No. 3: Lue’s hesitation was worth more than $25 million — When the Cavs fired David Blatt with a 30-11 record in January, they didn’t want to just make Tyronn Lue an interim coach. They offered him a three-year contract. But Lue never signed it, and it wasn’t necessarily because he thought he could get more money if he won a championship. As Joe Vardon writes for Cleveland.com, Lue wanted to make sure the job was right for him. And his hesitation resulted in a much more lucrative deal after the Cavs won their first title…
Lue, 39, knew what he was getting into when he took over for David Blatt last January. He knew Blatt was fired (Lue was Blatt’s chief assistant) despite a 30-11 record and a trip to the 2015 Finals.
He knew of the heightened scrutiny and brighter lights that come with coaching a team led by James, whose every word is dissected by media and fans and who can set off a firestorm with a simple Tweet.
That’s why Lue, born in little Mexico, Missouri, never signed a three-year, $9.5 million contract he had verbally agreed to with the Cavs when they promoted him to take Blatt’s job.
It wasn’t so much that Lue was betting on himself, although the gamble paid off handsomely. He steered Cleveland to the largest comeback in Finals history to win the franchise’s first title, and thus earned an annual raise of more than $4 million.
Lue held off, he said, because “I wanted to make sure it was the “right fit.”
“Was I right for this job?” Lue said, rhetorically. “I hate being on TV, hate dealing with media on TV. All that stuff, I don’t like that. Being with LeBron, who draws all kinds of attention, I knew I was going to see myself on TV. I hate that. I like to fly under radar. I wanted to make sure the fit was right.”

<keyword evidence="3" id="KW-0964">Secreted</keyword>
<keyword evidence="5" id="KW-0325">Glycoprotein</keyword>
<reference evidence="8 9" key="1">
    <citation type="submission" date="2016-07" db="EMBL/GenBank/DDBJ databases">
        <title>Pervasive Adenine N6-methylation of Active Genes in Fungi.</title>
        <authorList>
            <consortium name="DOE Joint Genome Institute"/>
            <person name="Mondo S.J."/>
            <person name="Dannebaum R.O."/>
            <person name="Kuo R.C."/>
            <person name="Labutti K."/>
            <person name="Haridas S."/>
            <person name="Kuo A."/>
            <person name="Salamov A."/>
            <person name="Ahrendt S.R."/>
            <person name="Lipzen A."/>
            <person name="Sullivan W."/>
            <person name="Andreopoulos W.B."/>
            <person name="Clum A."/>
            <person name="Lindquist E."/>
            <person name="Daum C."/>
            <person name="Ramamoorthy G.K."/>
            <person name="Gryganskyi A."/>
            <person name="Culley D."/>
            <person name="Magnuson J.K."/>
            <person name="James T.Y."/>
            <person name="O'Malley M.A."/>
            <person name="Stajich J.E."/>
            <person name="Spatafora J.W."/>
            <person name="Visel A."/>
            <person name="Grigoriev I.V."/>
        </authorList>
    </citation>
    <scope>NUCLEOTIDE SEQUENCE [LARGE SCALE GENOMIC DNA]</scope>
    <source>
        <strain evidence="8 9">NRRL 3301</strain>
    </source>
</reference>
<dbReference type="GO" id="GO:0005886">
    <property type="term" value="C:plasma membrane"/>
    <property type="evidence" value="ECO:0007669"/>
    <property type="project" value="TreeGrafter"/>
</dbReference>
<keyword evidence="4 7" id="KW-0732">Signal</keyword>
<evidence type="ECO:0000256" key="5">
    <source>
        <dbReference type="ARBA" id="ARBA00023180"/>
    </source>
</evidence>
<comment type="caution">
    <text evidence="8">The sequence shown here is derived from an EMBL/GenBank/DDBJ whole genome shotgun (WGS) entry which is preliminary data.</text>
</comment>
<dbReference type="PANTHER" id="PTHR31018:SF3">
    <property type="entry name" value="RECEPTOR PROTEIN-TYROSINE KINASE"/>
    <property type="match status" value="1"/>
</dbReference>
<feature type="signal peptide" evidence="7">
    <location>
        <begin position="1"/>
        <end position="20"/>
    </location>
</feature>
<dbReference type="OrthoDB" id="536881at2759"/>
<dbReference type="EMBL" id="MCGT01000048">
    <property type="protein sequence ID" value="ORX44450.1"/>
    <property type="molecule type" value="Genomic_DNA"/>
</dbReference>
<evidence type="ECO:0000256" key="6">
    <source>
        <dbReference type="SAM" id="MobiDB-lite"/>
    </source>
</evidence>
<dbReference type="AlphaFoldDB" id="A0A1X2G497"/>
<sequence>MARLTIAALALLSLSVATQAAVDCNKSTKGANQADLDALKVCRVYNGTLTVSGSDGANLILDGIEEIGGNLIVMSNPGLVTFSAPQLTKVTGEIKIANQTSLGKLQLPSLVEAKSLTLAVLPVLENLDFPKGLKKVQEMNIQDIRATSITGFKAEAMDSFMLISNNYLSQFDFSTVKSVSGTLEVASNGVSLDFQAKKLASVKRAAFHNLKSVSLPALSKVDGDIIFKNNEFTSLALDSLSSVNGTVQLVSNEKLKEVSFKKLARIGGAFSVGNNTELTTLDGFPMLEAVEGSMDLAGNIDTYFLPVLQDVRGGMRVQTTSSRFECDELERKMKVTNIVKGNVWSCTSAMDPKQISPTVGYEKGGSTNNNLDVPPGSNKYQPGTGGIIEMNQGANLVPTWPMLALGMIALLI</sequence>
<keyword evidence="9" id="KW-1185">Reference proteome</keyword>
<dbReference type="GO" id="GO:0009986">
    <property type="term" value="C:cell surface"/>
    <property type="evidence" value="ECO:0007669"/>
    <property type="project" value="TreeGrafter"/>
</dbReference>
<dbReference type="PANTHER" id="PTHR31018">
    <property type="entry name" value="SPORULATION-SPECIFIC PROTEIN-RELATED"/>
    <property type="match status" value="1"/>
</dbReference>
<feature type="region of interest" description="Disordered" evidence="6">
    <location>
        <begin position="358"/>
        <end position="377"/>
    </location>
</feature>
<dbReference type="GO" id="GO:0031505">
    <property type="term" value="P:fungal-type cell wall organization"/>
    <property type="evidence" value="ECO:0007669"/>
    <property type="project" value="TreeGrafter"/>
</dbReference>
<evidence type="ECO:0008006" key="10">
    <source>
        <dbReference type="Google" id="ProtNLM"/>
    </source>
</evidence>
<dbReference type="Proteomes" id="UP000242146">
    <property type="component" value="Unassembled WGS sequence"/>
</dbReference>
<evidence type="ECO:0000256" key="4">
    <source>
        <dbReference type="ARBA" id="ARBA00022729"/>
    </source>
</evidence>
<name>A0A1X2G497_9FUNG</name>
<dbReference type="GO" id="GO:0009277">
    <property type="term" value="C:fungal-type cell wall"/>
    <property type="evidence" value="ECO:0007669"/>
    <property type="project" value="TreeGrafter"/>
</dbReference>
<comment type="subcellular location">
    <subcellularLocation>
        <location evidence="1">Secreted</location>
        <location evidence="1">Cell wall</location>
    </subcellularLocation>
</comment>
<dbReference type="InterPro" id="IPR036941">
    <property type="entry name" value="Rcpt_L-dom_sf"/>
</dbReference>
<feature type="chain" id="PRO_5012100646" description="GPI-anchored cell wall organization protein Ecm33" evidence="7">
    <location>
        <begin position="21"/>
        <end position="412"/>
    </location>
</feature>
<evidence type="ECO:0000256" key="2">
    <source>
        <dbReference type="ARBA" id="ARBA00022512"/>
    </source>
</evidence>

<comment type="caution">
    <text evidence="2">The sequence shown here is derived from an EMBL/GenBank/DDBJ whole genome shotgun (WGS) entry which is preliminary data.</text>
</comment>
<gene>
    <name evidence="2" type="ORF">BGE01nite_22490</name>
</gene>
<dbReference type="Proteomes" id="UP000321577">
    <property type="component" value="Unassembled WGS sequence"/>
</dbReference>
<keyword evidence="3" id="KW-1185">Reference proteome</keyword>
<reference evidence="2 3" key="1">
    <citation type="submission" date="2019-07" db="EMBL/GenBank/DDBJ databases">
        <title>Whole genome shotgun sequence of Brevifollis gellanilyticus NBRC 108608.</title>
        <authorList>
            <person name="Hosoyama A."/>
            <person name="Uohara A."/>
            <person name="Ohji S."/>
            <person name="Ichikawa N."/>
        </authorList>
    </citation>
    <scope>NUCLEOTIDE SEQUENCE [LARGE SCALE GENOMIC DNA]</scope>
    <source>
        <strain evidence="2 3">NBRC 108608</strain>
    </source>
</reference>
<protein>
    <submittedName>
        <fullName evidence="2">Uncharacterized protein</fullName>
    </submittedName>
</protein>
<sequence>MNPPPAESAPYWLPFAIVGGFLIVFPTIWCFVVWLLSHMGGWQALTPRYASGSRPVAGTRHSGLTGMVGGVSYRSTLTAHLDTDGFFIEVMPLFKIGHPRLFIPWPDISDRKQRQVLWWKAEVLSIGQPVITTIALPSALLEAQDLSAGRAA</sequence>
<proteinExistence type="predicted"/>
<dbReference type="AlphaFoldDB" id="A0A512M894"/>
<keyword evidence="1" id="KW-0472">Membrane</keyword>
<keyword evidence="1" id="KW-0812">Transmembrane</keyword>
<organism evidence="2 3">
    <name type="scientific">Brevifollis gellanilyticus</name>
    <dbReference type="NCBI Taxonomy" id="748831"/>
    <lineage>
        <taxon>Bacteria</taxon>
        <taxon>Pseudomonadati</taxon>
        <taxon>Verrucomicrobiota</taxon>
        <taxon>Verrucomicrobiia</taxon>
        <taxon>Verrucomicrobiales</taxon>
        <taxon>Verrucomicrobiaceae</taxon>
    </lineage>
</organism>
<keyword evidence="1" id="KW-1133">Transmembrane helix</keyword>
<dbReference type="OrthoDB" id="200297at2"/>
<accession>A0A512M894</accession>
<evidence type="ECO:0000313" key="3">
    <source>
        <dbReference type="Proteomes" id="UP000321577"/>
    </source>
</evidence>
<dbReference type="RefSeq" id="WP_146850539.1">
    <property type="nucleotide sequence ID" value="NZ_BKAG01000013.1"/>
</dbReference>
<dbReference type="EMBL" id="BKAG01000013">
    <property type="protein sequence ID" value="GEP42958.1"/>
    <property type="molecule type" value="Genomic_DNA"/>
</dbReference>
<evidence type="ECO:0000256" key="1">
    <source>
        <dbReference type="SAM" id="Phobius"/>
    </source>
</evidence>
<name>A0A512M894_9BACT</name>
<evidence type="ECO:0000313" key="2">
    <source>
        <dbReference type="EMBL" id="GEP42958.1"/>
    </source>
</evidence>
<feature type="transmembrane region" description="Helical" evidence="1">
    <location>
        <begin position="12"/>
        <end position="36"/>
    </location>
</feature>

No. 4: Road back-to-backs most dangerous — ESPN‘s Tom Haberstroh has the numbers on the increased frequency of occasions where healthy players get a day off to rest, from 19 in 2012-13 to 146 last season. He also talks to professor Masaru Teramoto, who has done a study on injuries in the NBA…
In a study provided to ESPN.com that will be published publicly in the Journal of Science and Medicine in Sport later this month, Teramoto researched three seasons of NBA injury data, from 2012-13 through 2014-15, in an attempt to determine if certain aspects of the schedule — in particular, back-to-backs and travel — led to players getting injured in games.
What Teramoto found surprised him: Back-to-backs alone are not associated with greater instances of in-game injury, but back-to-backs that are played on the road are significant predictors of in-game injury, generating 3.5 times the injury rate as those played at home.
The problem? Two out of every three back-to-backs are on the road.
SOME RANDOM HEADLINES: Paul Millsap has a knee issue that will keep him sidelined for the next few weeks … The Kings have questions at point guard … Grizzlies.com caught up with a few of the team’s key players to get an update on their recovery from last season’s injuries … Dorell Wright is going to camp with the Clippers … and Jason Terry doesn’t think Klay Thompson is in James Harden‘s league.